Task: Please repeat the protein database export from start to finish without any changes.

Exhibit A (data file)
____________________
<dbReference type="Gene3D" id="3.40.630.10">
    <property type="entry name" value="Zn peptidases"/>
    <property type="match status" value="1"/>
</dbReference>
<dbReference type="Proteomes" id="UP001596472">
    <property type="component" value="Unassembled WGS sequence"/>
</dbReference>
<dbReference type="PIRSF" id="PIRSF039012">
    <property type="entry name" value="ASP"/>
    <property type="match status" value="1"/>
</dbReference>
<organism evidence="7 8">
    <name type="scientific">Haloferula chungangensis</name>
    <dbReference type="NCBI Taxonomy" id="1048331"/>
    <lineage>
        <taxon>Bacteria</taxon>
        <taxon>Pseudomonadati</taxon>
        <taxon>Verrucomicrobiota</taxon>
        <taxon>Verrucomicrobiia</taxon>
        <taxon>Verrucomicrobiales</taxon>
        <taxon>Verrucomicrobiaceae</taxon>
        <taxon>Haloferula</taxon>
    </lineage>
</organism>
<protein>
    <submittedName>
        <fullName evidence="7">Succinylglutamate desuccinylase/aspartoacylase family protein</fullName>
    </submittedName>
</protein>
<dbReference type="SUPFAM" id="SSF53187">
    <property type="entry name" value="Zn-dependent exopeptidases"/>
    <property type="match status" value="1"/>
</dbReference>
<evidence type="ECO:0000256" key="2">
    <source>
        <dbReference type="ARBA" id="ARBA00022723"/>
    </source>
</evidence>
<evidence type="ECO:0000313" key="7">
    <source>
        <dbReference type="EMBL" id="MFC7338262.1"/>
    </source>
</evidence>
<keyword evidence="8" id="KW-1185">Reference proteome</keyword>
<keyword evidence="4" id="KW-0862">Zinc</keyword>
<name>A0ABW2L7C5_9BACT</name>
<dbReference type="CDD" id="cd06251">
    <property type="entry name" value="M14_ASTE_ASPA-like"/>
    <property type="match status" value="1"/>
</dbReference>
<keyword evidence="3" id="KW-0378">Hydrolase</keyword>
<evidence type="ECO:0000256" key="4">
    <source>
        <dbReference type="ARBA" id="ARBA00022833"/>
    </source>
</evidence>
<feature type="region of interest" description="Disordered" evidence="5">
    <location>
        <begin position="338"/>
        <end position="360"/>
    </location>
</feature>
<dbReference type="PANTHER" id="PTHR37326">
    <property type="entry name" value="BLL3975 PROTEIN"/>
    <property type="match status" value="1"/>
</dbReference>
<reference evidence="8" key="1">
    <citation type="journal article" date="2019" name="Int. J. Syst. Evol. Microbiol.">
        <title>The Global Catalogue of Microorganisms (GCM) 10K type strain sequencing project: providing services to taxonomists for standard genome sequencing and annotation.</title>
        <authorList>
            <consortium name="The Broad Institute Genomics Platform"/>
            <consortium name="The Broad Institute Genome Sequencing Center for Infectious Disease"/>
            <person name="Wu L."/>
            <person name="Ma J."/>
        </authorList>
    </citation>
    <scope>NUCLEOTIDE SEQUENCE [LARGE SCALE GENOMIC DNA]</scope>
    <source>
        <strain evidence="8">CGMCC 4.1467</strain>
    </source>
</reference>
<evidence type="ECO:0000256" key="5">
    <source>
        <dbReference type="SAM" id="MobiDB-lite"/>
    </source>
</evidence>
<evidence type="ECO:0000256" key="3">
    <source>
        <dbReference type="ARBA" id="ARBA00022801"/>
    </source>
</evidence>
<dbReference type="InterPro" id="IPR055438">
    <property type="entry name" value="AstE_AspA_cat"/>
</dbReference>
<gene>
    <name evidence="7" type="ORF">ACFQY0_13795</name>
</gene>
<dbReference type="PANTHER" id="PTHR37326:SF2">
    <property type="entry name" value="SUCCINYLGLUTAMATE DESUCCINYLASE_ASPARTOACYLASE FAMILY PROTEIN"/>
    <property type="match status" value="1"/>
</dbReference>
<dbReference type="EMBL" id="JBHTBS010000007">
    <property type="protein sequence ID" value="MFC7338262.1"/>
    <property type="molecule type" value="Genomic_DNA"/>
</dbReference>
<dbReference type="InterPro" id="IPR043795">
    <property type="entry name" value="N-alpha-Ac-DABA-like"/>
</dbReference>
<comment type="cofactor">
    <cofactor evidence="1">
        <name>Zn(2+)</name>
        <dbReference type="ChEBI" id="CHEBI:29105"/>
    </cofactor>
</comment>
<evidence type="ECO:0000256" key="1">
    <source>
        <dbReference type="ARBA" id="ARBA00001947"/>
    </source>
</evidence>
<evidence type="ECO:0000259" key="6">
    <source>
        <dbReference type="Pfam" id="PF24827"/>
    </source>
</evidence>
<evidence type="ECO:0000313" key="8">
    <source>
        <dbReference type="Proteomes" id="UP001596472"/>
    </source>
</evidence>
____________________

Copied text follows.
<dbReference type="Gene3D" id="3.40.630.10">
    <property type="entry name" value="Zn peptidases"/>
    <property type="match status" value="1"/>
</dbReference>
<dbReference type="Proteomes" id="UP001596472">
    <property type="component" value="Unassembled WGS sequence"/>
</dbReference>
<dbReference type="PIRSF" id="PIRSF039012">
    <property type="entry name" value="ASP"/>
    <property type="match status" value="1"/>
</dbReference>
<organism evidence="7 8">
    <name type="scientific">Haloferula chungangensis</name>
    <dbReference type="NCBI Taxonomy" id="1048331"/>
    <lineage>
        <taxon>Bacteria</taxon>
        <taxon>Pseudomonadati</taxon>
        <taxon>Verrucomicrobiota</taxon>
        <taxon>Verrucomicrobiia</taxon>
        <taxon>Verrucomicrobiales</taxon>
        <taxon>Verrucomicrobiaceae</taxon>
        <taxon>Haloferula</taxon>
    </lineage>
</organism>
<protein>
    <submittedName>
        <fullName evidence="7">Succinylglutamate desuccinylase/aspartoacylase family protein</fullName>
    </submittedName>
</protein>
<dbReference type="SUPFAM" id="SSF53187">
    <property type="entry name" value="Zn-dependent exopeptidases"/>
    <property type="match status" value="1"/>
</dbReference>
<evidence type="ECO:0000256" key="2">
    <source>
        <dbReference type="ARBA" id="ARBA00022723"/>
    </source>
</evidence>
<evidence type="ECO:0000313" key="7">
    <source>
        <dbReference type="EMBL" id="MFC7338262.1"/>
    </source>
</evidence>
<keyword evidence="8" id="KW-1185">Reference proteome</keyword>
<keyword evidence="4" id="KW-0862">Zinc</keyword>
<name>A0ABW2L7C5_9BACT</name>
<dbReference type="CDD" id="cd06251">
    <property type="entry name" value="M14_ASTE_ASPA-like"/>
    <property type="match status" value="1"/>
</dbReference>
<keyword evidence="3" id="KW-0378">Hydrolase</keyword>
<evidence type="ECO:0000256" key="4">
    <source>
        <dbReference type="ARBA" id="ARBA00022833"/>
    </source>
</evidence>
<feature type="region of interest" description="Disordered" evidence="5">
    <location>
        <begin position="338"/>
        <end position="360"/>
    </location>
</feature>
<dbReference type="PANTHER" id="PTHR37326">
    <property type="entry name" value="BLL3975 PROTEIN"/>
    <property type="match status" value="1"/>
</dbReference>
<reference evidence="8" key="1">
    <citation type="journal article" date="2019" name="Int. J. Syst. Evol. Microbiol.">
        <title>The Global Catalogue of Microorganisms (GCM) 10K type strain sequencing project: providing services to taxonomists for standard genome sequencing and annotation.</title>
        <authorList>
            <consortium name="The Broad Institute Genomics Platform"/>
            <consortium name="The Broad Institute Genome Sequencing Center for Infectious Disease"/>
            <person name="Wu L."/>
            <person name="Ma J."/>
        </authorList>
    </citation>
    <scope>NUCLEOTIDE SEQUENCE [LARGE SCALE GENOMIC DNA]</scope>
    <source>
        <strain evidence="8">CGMCC 4.1467</strain>
    </source>
</reference>
<evidence type="ECO:0000256" key="5">
    <source>
        <dbReference type="SAM" id="MobiDB-lite"/>
    </source>
</evidence>
<evidence type="ECO:0000256" key="3">
    <source>
        <dbReference type="ARBA" id="ARBA00022801"/>
    </source>
</evidence>
<dbReference type="InterPro" id="IPR055438">
    <property type="entry name" value="AstE_AspA_cat"/>
</dbReference>
<gene>
    <name evidence="7" type="ORF">ACFQY0_13795</name>
</gene>
<dbReference type="PANTHER" id="PTHR37326:SF2">
    <property type="entry name" value="SUCCINYLGLUTAMATE DESUCCINYLASE_ASPARTOACYLASE FAMILY PROTEIN"/>
    <property type="match status" value="1"/>
</dbReference>
<dbReference type="EMBL" id="JBHTBS010000007">
    <property type="protein sequence ID" value="MFC7338262.1"/>
    <property type="molecule type" value="Genomic_DNA"/>
</dbReference>
<dbReference type="InterPro" id="IPR043795">
    <property type="entry name" value="N-alpha-Ac-DABA-like"/>
</dbReference>
<comment type="cofactor">
    <cofactor evidence="1">
        <name>Zn(2+)</name>
        <dbReference type="ChEBI" id="CHEBI:29105"/>
    </cofactor>
</comment>
<evidence type="ECO:0000256" key="1">
    <source>
        <dbReference type="ARBA" id="ARBA00001947"/>
    </source>
</evidence>
<evidence type="ECO:0000259" key="6">
    <source>
        <dbReference type="Pfam" id="PF24827"/>
    </source>
</evidence>
<evidence type="ECO:0000313" key="8">
    <source>
        <dbReference type="Proteomes" id="UP001596472"/>
    </source>
</evidence>